New Jersey hospital digitizing newborn's footprints to keep babies safe and secure

Michelle Charlesworth Image
Monday, July 17, 2017
New Jersey hospital digitizing newborn's footprints to keep babies safe and secure
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Michelle Charlesworth reports on the new technological method to keep track of infants.

NEW BRUNSWICK, New Jersey (WABC) -- A newborn's footprint is usually a keepsake for the new parents from the hospital.

But now, that same footprint will be used to keep infants safe.

Saint Peter's University Hospital in New Jersey is the first in the tri-state to do it.

Eyewitness News Reporter Michelle Charlesworth was live on Facebook while inside the nursery in New Brunswick.

Little Abigail is just three days old and she is one of the most safe and secure babies in the country.

"I sort of always thought this existed, but hey, since we have the technology why not?" said Alicia Wojciechowski, Abigail's mother.

Now instantly, babies' footprints can be loaded into a hospital and later a police database.

There is no mess, no mistakes, and it is forever safe.

"The fact that there is that added security I like that," said Lucasz Wojciechowski, Abigail's father. "They give me peace of mind, and also I can make mugs, I can make a birth announcement, use it for different things, it's just nice to have that digitally."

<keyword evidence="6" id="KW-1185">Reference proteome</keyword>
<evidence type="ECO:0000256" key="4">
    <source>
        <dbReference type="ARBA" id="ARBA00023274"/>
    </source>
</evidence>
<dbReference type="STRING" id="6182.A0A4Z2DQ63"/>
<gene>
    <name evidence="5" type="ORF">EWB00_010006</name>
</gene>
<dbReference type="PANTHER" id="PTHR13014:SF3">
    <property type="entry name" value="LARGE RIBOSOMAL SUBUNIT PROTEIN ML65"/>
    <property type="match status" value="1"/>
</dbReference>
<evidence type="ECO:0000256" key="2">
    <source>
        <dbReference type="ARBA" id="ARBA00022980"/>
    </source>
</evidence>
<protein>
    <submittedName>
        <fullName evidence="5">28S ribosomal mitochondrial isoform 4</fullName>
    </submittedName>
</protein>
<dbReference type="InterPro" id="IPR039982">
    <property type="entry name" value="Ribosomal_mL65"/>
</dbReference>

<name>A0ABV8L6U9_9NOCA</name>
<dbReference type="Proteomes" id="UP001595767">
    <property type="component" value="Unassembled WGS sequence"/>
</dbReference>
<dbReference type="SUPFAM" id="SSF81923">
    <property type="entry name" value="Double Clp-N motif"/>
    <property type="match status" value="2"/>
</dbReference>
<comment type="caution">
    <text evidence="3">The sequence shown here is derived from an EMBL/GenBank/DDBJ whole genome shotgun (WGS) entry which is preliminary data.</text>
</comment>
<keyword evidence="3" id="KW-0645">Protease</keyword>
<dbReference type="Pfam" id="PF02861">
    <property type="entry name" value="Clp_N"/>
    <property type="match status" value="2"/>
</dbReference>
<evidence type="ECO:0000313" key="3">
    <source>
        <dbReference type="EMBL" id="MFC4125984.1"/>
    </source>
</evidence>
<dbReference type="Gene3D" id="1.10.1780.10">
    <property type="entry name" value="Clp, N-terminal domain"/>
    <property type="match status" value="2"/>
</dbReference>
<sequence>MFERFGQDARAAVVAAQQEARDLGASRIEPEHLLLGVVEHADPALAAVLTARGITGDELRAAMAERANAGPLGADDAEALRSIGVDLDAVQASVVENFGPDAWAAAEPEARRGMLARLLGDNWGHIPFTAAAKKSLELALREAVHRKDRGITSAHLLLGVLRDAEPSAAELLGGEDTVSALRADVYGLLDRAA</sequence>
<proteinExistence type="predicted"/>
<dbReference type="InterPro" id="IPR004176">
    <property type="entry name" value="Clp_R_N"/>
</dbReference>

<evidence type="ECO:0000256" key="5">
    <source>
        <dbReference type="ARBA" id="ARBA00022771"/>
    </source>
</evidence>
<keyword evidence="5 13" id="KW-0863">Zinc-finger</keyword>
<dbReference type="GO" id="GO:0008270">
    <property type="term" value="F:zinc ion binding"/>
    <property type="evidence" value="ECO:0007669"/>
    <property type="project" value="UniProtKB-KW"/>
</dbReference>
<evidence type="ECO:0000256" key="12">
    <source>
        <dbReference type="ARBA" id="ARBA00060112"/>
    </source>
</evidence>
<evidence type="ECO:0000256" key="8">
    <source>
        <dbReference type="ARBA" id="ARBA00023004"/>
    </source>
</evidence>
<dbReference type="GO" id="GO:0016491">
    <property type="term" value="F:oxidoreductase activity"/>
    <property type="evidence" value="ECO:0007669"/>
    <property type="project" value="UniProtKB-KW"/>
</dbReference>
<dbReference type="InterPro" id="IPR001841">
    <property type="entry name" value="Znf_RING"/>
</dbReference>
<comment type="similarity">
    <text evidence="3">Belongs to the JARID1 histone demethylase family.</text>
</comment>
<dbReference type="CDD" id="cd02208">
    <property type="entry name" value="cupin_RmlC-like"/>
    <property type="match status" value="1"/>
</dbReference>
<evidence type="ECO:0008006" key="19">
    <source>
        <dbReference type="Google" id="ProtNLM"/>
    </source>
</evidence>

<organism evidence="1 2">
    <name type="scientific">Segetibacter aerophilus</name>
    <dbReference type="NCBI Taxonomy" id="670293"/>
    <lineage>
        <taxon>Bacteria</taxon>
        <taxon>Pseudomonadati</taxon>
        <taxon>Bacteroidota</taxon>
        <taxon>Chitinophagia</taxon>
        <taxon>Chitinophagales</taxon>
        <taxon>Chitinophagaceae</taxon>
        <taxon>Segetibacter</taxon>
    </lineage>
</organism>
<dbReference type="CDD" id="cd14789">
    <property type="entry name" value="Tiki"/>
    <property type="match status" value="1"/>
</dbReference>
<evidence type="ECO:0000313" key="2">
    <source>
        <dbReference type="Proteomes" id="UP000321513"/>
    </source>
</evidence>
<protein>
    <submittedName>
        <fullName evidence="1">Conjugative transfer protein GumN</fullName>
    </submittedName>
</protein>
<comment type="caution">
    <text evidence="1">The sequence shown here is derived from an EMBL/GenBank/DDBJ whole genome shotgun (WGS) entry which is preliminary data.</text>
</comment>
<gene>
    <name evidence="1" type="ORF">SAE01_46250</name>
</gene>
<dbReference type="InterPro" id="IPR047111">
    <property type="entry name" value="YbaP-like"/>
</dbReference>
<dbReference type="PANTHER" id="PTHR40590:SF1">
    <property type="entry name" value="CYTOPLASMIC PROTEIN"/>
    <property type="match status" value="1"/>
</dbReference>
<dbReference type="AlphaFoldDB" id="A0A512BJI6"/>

The interesting thing is they are bringing together something we've always loved as a keepsake and marrying that with common sense! You know who had this idea? A nurse!

"It's digital, it's another added level of security and it is something that keeps these babies safe and something the parents can have forever," said Pamela Harmon, Nursing Director for Women and Children's Services at Saint Peter's University Hospital.

Harmon points out this is extra security on top of Baby LoJack. She first suggested it to the hospital six weeks ago and they jumped all over it! They average 23 babies a day at the hospital, and that is a lot.

"Our founder was asked by the Center for Missing and Exploited Children to come up with something that would provide extra security digitally for hospitals," said Richard Miller, CertaScan.

Police in the future in the case of a missing child would be able to find the information in seconds.

"Different people will use it in different ways, some getting a tattoo, jewelry, birth announcements," Alicia said. "I want to use it for birth announcements."

Welcome to the world baby girl!